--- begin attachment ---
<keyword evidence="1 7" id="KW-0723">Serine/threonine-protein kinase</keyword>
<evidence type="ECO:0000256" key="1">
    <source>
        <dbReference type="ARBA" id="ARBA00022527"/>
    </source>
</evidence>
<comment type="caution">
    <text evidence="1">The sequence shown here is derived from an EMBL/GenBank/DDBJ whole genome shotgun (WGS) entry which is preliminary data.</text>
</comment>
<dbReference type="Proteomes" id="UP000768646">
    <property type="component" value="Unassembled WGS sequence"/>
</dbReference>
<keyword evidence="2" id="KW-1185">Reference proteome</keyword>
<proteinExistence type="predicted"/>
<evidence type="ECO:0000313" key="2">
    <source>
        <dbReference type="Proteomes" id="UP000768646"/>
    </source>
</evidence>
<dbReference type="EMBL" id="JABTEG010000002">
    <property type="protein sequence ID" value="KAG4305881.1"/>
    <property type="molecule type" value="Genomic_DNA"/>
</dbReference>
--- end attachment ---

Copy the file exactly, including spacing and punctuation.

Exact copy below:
<keyword evidence="1 7" id="KW-0723">Serine/threonine-protein kinase</keyword>
<evidence type="ECO:0000256" key="1">
    <source>
        <dbReference type="ARBA" id="ARBA00022527"/>
    </source>
</evidence>
<comment type="caution">
    <text evidence="1">The sequence shown here is derived from an EMBL/GenBank/DDBJ whole genome shotgun (WGS) entry which is preliminary data.</text>
</comment>
<dbReference type="Proteomes" id="UP000768646">
    <property type="component" value="Unassembled WGS sequence"/>
</dbReference>
<keyword evidence="2" id="KW-1185">Reference proteome</keyword>
<proteinExistence type="predicted"/>
<evidence type="ECO:0000313" key="2">
    <source>
        <dbReference type="Proteomes" id="UP000768646"/>
    </source>
</evidence>
<dbReference type="EMBL" id="JABTEG010000002">
    <property type="protein sequence ID" value="KAG4305881.1"/>
    <property type="molecule type" value="Genomic_DNA"/>
</dbReference>